Invasion of the Bloodsuckers: Bedbugs and Beyond
Treatment Guidelines
This exhibit focuses on six blood-feeding species: the bedbug, flea, head louse, pubic louse, mosquito and tick. Information on treatment and prevention of infestation is provided. If you suspect that you or your home might be infested, please consult the appropriate medical, veterinary or pest management professionals.
Undetermined species.

  • Remove and wash all infested pet bedding and other items.
  • Treat infested areas with chemicals and then thoroughly vacuum to remove eggs, larvae and pupae.
  • Bathe the affected pet or person.
  • Check outside the house for other possible sources of fleas.
  • Vacuum every other day and wash bedding at least once a week until no traces of fleas remain to break the flea life cycle.
Cimex lectularius
Inflammation development two days after being bitten.

When you travel:
  • Inspect rooms for signs of bedbugs.
  • Elevate your belongings off the floor.
  • Inspect luggage carefully and treat or discard if you suspect bedbugs.
  • Immediately bag and launder clothing.

At home:
  • Avoid bringing curbside items into your house.
  • Never bring home used mattresses or box springs.
  • Launder clothing and dry in a hot air dryer.
Human head louse
Pediculus humanus capitis

  • Shampoo with available over-the-counter medications on the recommendation of a healthcare provider (lice have developed resistance to many chemical treatments).
  • Use a nit comb to physically remove nits (eggs) and lice. Although laborious, it is the least expensive way to do it yourself.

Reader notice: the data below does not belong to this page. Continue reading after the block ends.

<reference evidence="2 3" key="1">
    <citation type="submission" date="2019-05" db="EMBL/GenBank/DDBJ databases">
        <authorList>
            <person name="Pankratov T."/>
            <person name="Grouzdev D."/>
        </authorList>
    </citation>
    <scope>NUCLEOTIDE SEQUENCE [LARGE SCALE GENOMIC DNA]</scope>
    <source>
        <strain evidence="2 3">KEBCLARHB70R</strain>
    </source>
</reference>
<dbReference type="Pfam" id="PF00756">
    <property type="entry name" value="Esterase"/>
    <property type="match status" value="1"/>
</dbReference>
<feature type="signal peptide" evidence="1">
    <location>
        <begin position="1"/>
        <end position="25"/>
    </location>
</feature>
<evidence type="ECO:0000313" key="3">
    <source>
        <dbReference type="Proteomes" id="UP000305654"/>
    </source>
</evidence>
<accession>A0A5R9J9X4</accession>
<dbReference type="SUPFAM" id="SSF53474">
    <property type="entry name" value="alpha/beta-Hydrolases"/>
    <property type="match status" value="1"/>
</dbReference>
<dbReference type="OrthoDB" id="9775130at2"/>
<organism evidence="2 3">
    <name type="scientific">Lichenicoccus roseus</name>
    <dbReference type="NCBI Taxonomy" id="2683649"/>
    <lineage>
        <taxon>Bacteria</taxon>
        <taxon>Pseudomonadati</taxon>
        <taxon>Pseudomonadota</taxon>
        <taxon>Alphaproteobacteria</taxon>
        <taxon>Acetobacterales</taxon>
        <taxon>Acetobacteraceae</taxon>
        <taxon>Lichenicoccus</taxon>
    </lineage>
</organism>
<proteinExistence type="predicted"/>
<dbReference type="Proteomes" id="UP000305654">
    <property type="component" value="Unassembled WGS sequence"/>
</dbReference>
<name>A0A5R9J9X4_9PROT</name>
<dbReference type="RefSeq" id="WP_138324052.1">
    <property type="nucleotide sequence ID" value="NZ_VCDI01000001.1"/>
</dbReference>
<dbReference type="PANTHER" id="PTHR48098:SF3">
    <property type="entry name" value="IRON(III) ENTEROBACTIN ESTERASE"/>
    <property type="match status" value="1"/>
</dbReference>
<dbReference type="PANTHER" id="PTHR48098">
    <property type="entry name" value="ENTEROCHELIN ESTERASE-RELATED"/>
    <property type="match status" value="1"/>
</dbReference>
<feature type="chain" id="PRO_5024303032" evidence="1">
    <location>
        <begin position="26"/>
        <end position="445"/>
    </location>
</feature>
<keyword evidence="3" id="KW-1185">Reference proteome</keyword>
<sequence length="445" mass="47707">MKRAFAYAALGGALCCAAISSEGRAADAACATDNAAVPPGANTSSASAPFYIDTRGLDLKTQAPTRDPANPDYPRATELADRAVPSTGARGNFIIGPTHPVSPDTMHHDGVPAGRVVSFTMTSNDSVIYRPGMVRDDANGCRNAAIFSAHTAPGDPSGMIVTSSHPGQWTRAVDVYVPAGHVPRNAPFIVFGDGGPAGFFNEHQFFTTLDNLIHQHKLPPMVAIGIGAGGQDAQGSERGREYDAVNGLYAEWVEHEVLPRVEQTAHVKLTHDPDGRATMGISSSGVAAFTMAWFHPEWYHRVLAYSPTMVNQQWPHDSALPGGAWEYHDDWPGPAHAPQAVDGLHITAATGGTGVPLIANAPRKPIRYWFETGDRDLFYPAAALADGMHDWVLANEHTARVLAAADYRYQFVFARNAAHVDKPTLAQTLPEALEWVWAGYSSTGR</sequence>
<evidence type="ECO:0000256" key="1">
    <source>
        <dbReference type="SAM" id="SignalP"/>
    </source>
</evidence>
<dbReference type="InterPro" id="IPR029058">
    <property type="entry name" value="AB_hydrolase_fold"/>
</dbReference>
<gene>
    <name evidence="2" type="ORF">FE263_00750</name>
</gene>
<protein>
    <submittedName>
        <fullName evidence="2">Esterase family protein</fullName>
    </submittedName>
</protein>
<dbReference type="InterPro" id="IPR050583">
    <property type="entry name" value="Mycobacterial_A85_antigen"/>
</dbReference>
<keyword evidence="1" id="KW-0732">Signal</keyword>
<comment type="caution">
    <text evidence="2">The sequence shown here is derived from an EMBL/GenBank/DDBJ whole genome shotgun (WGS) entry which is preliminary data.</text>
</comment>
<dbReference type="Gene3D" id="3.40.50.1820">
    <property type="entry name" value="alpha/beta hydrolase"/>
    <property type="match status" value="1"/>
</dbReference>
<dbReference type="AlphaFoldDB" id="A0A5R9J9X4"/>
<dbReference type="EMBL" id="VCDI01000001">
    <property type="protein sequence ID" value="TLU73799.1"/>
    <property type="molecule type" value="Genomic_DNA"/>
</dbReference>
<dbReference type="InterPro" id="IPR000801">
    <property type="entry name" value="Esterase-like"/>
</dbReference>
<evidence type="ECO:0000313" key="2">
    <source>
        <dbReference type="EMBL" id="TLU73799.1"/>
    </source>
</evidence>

• Clean all suspect objects and continue head checks every two or three days for two to three weeks, to be sure the lice are gone.
  • Because lice are physically transferred, notify or check all close contacts.
Pubic Louse
Human pubic louse
Pthirus pubis

  • Use available over-the-counter medications for treatment.
  • Wash all clothing and bedding used two to three days before infestation in hot water, or seal for two weeks in a plastic bag.
  • Use a nit comb to remove eggs and be sure to check facial hair (eyelashes, eyebrows and beards).
  • Because lice are physically transferred, notify or check all close contacts.
Deer tick, Ixodes scapularis
Life cycle stages—adult and nymphs compared with straight pin.

Minimize your exposure to ticks:
  • Avoid wooded and grassy areas.
  • Apply a repellent with DEET or permethrin to clothing and wear long- sleeve shirts, long pants and socks.
  • Check pets regularly and give them tick collars.
  • Inspect yourself and your clothes carefully after outdoor activities.
  • Shower within two hours to reduce the risk of being bitten.

Modify the environment around your home:
  • Create recreational areas away from shrubs, tall grass and wooded areas.
  • Remove vegetation that attracts deer.
  • Apply a pesticide to high-risk areas.
Northern house mosquito
Culex pipiens
Female laying raft of eggs.

Control mosquito populations:
  • Eliminate containers that catch and hold standing water.
  • Drain pools and ditches; clean roof gutters.
  • Replace water in birdbaths and wading pools weekly.
  • Aerate small ponds and ornamental pools.

Protect yourself from mosquito bites:
  • Wear light-color, loose-fitting, long-sleeve shirts, long pants and socks when outdoors.
  • Avoid being outdoors at dawn or dusk when mosquitoes are most active.
  • Use repellents with DEET, picaridin or oil of lemon eucalyptus (consult a healthcare provider about safe amounts for children).